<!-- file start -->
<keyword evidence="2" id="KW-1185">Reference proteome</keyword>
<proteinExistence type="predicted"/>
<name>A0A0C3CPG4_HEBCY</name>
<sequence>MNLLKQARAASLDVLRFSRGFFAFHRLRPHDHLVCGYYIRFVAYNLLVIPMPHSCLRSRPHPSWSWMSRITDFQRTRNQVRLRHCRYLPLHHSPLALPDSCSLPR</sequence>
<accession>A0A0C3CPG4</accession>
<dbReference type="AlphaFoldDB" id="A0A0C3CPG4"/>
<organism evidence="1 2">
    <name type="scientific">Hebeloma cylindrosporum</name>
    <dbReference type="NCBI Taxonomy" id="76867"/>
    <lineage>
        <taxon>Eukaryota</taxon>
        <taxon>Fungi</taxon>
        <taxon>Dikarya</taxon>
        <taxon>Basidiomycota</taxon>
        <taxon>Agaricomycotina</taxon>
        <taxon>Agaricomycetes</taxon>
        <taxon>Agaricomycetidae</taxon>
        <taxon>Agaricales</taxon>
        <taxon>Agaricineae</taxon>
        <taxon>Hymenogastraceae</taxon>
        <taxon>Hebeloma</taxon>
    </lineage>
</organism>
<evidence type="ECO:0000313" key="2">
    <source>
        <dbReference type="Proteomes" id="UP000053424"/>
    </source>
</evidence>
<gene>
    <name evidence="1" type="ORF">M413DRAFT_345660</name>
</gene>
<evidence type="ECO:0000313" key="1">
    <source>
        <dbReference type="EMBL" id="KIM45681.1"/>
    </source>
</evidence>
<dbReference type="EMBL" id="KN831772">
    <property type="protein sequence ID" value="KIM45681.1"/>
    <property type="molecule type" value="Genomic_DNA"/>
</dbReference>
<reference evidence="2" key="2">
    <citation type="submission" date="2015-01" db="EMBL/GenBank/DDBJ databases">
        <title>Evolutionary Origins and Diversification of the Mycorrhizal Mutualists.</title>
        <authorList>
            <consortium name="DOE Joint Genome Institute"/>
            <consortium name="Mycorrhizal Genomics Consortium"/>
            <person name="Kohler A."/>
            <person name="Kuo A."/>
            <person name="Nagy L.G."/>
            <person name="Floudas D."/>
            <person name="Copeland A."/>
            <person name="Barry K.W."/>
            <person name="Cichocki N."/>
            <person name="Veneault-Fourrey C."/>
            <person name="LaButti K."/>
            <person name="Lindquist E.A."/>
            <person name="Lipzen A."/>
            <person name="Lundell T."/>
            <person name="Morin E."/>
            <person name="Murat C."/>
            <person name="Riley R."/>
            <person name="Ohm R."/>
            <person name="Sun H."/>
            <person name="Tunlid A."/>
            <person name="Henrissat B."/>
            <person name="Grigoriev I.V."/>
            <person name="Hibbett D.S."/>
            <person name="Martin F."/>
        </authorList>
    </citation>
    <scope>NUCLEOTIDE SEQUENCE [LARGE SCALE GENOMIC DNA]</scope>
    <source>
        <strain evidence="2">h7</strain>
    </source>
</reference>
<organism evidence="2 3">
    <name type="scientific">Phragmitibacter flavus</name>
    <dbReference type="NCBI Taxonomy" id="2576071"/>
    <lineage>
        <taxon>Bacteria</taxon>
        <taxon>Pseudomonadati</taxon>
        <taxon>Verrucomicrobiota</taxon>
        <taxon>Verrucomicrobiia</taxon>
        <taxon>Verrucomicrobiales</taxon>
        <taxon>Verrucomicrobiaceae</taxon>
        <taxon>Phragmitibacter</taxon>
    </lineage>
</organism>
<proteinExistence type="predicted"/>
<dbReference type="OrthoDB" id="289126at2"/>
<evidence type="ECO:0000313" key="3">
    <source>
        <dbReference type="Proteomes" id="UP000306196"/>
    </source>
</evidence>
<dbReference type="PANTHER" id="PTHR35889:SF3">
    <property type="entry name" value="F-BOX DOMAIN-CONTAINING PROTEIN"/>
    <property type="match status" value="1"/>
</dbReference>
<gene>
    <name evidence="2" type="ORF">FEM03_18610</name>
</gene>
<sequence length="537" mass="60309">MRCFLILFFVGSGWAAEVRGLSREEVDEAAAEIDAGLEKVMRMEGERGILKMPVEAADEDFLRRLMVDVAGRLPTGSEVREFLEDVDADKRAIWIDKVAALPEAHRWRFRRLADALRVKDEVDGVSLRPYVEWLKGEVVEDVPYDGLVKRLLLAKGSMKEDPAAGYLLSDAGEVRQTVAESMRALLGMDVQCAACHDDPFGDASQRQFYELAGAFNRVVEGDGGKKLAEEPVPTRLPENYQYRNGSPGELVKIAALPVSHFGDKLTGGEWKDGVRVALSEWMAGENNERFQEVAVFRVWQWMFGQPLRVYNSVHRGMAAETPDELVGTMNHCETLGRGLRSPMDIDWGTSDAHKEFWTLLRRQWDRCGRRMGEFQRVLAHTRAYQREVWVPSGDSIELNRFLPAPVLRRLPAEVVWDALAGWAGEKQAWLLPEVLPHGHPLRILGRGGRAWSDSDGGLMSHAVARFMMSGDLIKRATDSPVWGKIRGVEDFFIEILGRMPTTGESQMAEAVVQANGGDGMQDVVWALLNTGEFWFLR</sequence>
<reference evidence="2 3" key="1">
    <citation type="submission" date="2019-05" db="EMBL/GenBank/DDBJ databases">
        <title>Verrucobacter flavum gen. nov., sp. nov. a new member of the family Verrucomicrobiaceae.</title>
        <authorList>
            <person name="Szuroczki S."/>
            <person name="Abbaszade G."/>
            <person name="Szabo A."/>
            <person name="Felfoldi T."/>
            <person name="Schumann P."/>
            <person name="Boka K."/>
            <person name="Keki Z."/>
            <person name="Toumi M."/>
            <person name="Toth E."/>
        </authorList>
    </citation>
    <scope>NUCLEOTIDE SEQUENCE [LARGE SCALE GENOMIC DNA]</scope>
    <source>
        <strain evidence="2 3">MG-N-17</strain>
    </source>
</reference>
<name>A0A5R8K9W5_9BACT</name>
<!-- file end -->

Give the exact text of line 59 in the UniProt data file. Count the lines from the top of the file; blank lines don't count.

            <person name="Morin E."/>